But this central Arts Council support system should never be underestimated. I have traveled to countries all over the world where governments have no inclination to fund arts and culture in the way we do in Wales, and there the most prominent creative voices inevitably are those with the financial means to platform their own work. In Wales, a huge number of performance artists come originally from working-class backgrounds, and those working class values informs much of the work to be seen. Welsh drama is not awash with scenes set in drawing rooms, public schools, or garden parties; it is the drama of the council estate, the drama of the mines, of the village hall.
This working class, Celtic heart, is what gives Wales its inimitable voice. And arguably we are in a golden age of international recognition, seemingly without any compromises to these values. The Sherman Theatre in Cardiff has managed to create a successful brand out of the partnership of artistic director Rachel O’Riordan and playwright Gary Owen. Tamara Harvey is putting out much-lauded work at Theatre Clwyd in Mold. In the last few years, The Other Room, Cardiff’s independent pub theatre, has been a hit with critics and awards judges. Make no mistake, sustaining a company in these uncertain times is no walk in the park, but even so, companies like Torch Theatre in Milford Haven, Theatr Bara Caws in Caernarfon, Volcano Theatre in Swansea, and myriad others, manage to put out interesting, challenging original work under the most difficult of financial conditions.
Despite the usual professional rivalries and the challenging geography of Wales, the performing arts industry is a community. Collaboration is natural, it is oxygen. This stretches out into the communities, as well as out into other branches of theatre. Wales’ most successful circus troupe, No Fit State, is a prime example of the common business model for companies, running workshops and development opportunities with the public as a central part of their Modus Operandi. National Dance Company Wales, similarly, is redefining how the regular person on the street understands contemporary dance. Caroline Finn’s work while there has been some of the most exciting created in the performing arts in any medium in Wales in the last decade, and it has seen NDCW connect with new audiences. And as well as reaching inwards to Welsh communities, Wales’ artists are getting better and better at reaching out.
Wales and the Wider World
Even as the insanity of Brexit looms large, the relationship between Wales’ performing arts companies and Europe has never been stronger. Some of this is down to the hard work of Wales Arts International, the international arm of the Arts Council, headed by Eluned Haf, and the arts team at British Council Wales, headed by Rebecca Gould, (who herself has a formidable CV of artistic jobs stretching back over the last 15 years that includes stints at the Royal Shakespeare Company, Theatre Royal Plymouth, and National Theatre, London). Gould has been a very visible figure in the revivifying of international relationships for Welsh performing artists. British Council Wales and WAI are prime examples of enablers, organizations who release funds and broker relationships so that Wales’ performing artists can create international partnerships, tours, and showcases. Their work has never been more keenly felt.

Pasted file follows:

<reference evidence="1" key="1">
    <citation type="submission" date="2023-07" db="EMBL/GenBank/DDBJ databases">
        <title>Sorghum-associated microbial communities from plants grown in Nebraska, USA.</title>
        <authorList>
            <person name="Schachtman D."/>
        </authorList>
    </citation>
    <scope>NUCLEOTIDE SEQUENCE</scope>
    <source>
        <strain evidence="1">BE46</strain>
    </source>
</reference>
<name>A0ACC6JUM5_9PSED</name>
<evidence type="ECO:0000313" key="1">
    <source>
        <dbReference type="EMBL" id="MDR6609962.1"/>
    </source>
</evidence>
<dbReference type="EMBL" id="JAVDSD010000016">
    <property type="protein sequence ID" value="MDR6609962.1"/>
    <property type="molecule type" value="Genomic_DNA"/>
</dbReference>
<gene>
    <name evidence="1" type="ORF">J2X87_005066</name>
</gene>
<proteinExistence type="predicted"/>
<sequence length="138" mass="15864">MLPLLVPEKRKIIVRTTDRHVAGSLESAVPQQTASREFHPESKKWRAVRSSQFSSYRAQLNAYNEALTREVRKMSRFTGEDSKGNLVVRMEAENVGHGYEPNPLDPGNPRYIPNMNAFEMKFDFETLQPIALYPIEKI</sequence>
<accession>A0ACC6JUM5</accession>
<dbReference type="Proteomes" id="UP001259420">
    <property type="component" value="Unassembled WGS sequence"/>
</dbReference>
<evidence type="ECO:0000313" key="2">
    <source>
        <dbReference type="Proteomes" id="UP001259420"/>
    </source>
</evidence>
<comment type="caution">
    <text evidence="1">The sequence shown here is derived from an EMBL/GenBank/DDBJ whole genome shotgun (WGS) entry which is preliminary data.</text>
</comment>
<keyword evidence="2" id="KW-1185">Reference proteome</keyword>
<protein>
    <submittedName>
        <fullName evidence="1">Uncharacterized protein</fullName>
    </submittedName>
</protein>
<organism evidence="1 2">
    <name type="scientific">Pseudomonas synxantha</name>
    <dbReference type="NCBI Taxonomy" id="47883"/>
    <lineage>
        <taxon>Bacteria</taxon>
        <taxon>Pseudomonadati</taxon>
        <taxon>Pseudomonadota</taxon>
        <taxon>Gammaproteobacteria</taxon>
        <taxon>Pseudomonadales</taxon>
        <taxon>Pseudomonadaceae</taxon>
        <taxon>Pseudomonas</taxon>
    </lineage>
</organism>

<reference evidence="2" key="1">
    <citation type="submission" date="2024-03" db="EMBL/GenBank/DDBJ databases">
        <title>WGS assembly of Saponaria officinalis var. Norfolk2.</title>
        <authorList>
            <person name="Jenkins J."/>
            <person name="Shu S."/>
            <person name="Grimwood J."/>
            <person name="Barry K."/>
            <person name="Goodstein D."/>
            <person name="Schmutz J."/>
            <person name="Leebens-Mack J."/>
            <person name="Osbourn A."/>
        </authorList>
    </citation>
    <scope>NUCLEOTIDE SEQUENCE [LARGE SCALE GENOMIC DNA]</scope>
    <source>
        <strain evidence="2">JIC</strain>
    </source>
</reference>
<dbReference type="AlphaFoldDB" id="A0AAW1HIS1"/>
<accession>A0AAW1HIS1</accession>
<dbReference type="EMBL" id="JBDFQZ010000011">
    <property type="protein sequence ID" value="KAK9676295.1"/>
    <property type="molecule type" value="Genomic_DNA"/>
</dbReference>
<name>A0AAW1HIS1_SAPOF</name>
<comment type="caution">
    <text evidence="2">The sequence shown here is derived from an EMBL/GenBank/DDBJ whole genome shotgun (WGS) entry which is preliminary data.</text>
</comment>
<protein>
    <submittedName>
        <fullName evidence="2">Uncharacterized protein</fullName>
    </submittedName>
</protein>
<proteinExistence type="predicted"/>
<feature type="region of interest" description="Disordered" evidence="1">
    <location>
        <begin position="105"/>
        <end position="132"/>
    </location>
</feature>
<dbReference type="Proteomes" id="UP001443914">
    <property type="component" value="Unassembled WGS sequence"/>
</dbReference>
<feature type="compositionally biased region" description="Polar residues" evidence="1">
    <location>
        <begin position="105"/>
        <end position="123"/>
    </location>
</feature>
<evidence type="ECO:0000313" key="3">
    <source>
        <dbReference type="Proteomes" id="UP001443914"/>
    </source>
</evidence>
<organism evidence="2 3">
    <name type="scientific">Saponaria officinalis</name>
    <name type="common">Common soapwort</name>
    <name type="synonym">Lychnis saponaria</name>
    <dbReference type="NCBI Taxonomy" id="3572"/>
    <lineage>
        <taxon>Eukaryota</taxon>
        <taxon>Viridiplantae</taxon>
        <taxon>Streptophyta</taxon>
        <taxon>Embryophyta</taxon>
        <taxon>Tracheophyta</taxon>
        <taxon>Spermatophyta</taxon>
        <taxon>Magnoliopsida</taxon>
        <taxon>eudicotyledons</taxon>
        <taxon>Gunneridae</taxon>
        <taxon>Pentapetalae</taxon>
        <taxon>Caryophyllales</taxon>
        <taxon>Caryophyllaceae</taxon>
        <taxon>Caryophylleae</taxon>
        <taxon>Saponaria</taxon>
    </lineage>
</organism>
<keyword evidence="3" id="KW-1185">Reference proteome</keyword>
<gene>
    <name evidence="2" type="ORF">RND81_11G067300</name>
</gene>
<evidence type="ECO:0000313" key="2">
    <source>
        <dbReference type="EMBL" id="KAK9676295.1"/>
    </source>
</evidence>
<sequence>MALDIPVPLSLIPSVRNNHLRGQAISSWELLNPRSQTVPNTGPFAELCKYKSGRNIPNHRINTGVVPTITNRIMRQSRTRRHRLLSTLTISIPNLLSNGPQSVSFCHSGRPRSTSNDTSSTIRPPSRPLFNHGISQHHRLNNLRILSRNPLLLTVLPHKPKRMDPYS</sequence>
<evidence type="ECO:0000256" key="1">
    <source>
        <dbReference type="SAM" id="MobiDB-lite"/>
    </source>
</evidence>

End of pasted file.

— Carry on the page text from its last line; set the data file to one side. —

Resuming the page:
This has been vital for the non-Portfolio funded companies to spread their wings. Hijinx, for example, is a company that puts on work by disabled practitioners and hit shows such as Meet Fred have toured Europe and further (most recently China) to warm and enthusiastic responses. The performing arts of Wales have for several decades now had an international feel, from the tours of Gododdin in the late 1980s, to an entire festival of Welsh performance work in Dresden, Germany in April of this year, Szene:Wales. That festival, in fact, proved to be the perfect microcosm for what an audience can expect from the output of Welsh theatre. Jo Fong’s cutting-edge, playful experimental dance piece, An Invitation…, sat comfortably next to Dirty Protest’s blistering drug-fuelled one-man show Sugar Baby (which has just enjoyed a second sell out year at the Edinburgh Fringe), and then in turn with traditional storytelling of branches of The Mabinogion from the charismatic Michael Harvey and Adverse Camber, Dreaming The Night Field.
That Celtic heart continues to beat in the performing arts of Wales. It has survived the threats of the past and it will surmount the challenges of the future. The complexities of the Welsh identity, often cited as hurdles, will in truth go on creating a vibrant scene made up of a multitude of paths leading out from the same soil. The performing arts of Wales now not only reach back into the mists of time, but they reach into our schools, into our structures of wellbeing, into our workspaces, our hillsides, our pubs and hospitals, and they tell the stories that make a nation what it is. Such a community needs careful protecting, it needs vision in its leadership, but it is vibrant, innovative, and essential to all of Wales’ ambitions.
Gary Raymond is a novelist, critic, editor, and broadcaster. He is one of the founding editors of Wales Arts Review and has been editor since 2014. He is the author of two novels, The Golden Orphans (Parthian, 2018) and For Those Who Come After (Parthian, 2015). He is a widely published critic and cultural commentator and is the presenter of BBC Radio Wales’ The Review Show.
This article was originally published on IETM’s website on August 28, 2018, and has been reposted with permission.
This post was written by the author in their personal capacity.The opinions expressed in this article are the author’s own and do not reflect the view of The Theatre Times, their staff or collaborators.
This post was written by Gary Raymond.
The views expressed here belong to the author and do not necessarily reflect our views and opinions.